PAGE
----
A detail left off yesterday’s tale: the motorcyclist was not wearing a helmet. Which makes his survival all the more interesting. The man must have been an acrobat; he knew how to fall. Then again, don’t we all? It’s in human nature. People only look silly falling when they try to pretend they’re not.
At the office coffeeshop, where the internet does not penetrate; the only news here is what you get from this morning’s paper, heaped on the tables. I could sit in front of my computer and read the wires, but that lost its appeal long ago. Once, though, the wires felt like Power. When I was in DC, for example, we didn’t have the Internet as it is currently understood; there was AOL, accessed through screechy modems, and subject to interminable (DOWNLOADING ART. PLEASE WAIT . . .) delays. But that was at home. The office had the wires – AP newsfeeds piped in hot every other second, scrolling down the screen, green letters on a black screen. You’d get a headline, a synopsis, then DEVELOPING and some strange characters that meant something to the bright boys on the copy desk. Still, it was an improvement over the pre-computer days, when you had to move your entire body to another location, using your feet, and stand over a typing machine that banged out the work of invisible hands a thousand miles away. In those days, I suppose, the guys who ran the wire room where the best informed people on the planet. Talk about your gatekeepers: If there’d been a coup in some small country, they could have kept everyone in town from hearing about, just by ripping up the story and tossing it into the trash.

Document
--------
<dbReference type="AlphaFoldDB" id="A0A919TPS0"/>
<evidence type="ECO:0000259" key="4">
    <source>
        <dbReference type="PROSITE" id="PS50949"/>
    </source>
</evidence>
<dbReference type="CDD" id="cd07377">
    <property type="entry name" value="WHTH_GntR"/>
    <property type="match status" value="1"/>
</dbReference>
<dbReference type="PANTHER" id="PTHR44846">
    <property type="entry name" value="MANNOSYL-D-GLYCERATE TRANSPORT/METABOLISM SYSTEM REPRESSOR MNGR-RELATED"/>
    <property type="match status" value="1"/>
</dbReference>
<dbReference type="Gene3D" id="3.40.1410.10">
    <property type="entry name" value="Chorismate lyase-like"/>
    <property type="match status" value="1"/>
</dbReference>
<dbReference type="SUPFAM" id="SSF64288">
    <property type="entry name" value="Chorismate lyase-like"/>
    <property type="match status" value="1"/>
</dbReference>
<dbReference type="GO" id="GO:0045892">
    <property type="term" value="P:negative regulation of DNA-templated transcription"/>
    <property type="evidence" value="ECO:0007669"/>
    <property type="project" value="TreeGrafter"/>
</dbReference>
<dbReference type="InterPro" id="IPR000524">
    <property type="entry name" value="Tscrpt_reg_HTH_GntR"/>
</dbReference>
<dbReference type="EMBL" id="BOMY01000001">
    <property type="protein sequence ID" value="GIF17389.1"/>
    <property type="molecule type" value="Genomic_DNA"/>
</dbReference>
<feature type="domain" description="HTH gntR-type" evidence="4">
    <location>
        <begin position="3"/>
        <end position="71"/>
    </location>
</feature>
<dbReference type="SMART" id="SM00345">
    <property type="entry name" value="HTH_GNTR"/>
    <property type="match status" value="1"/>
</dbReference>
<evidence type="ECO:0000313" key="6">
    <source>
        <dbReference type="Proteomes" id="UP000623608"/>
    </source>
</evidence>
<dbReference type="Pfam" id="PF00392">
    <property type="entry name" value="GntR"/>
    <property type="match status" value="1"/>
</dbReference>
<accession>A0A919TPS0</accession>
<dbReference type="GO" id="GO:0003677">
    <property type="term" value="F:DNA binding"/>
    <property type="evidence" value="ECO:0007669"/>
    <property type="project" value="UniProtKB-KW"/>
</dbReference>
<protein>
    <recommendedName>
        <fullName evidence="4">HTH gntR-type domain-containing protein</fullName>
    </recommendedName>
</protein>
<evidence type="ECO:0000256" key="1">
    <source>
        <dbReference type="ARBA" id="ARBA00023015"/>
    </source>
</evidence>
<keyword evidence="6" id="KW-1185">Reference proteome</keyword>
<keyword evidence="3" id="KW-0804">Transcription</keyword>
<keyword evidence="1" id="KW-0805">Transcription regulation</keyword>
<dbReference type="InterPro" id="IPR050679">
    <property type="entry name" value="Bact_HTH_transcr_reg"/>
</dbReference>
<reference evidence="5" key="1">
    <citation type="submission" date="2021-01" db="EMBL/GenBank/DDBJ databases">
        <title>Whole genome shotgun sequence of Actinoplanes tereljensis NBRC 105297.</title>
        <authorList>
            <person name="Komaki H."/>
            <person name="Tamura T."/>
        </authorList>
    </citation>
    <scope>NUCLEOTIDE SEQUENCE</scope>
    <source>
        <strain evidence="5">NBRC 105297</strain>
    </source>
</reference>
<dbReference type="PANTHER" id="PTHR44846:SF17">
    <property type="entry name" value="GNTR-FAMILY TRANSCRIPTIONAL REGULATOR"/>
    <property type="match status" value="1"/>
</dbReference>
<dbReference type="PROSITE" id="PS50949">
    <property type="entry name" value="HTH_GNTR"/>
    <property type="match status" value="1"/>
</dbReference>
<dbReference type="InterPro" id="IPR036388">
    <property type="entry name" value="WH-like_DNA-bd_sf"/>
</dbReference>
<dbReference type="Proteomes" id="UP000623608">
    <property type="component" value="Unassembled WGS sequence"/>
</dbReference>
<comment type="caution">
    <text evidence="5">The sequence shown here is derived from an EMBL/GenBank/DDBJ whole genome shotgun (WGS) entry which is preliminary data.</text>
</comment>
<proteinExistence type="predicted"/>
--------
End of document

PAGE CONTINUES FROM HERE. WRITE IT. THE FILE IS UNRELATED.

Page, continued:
Now we are soaking in news 24/7, but are we any more informed?
So now I’m here, enjoying a cup of coffee, staring out the same . . . window . . . as . . . ever. And I’m one column behind. And I have two others to write. It’s a heck of a day. I should be home cleaning out the OIWF – it’s full of rotten slimy leaves – but my wife is home with a cold, sleeping, and if I go in and out Jasper will bark. The dog is ever the enemy of the nap.
As noted, a busy day – and tomorrow’s going to be worse, albeit with an amusing kicker. (I hope.) Here’s some stuff I got at the postcard show.Sigh:
Genuine Chili! Accept no false chilis. I don’t know how anyone could contradict the sign’s confident assertion; Steak and a Shake is, without question, a meal. I want one now. I should note that the "Steak" was a "steakburger," which is even better: it's real steak punished with sharp metal blades, rearranged into divot form, and packed between bread so you can eat it with your hands. The way meat is meant to be eaten.
You may ask why I bought this cheap old postcard of a cheap old LA hotel:
This is why, of course:
I didn’t know that French Dip was a basis for an entire restaurant, but apparently the dish was invented in LA, and this was the old hotel’s means of capitalizing on a popular addition to the American table.
Wouldn't you love to know who that old man was? An ordinary day for him, perhaps; he leaned against the building while waiting for a bus, or a friend, or a reason to live, and click: he's entered the Postcard Afterlife, frozen forever, his picture sent across the land without his knowledge or consent.
Some cityscape closeups, with lots of juicy neon. This seems like a town comfortable with making money:
It's Salt Lake City. On the opposite side of the moral continuum, it’s “Famous Silver Street, Hurley, Wisconsin." Steaks Chops Girls! You can smell the spilled beer, Winstons, hair spray and Old Spice:
The card says “Cabarets, Nite Clubs, and Dining Places make Hurley, Wisc., the Evening Entertainment Center of the Northwest.”Uh – no. Incidentally, it was signed by “Mom and Dad” and addressed to “The Kids.”
From the Fort Hays Experiment Station: sheaf-nursing field sirens!
And finally: It's the famous Mystery Spot, where the laws of gravity, and fashion, do not apply:
That is all for today, except for the Quirk (link fixed) and the Comics, both accessible below. Thanks! See you tomorrow.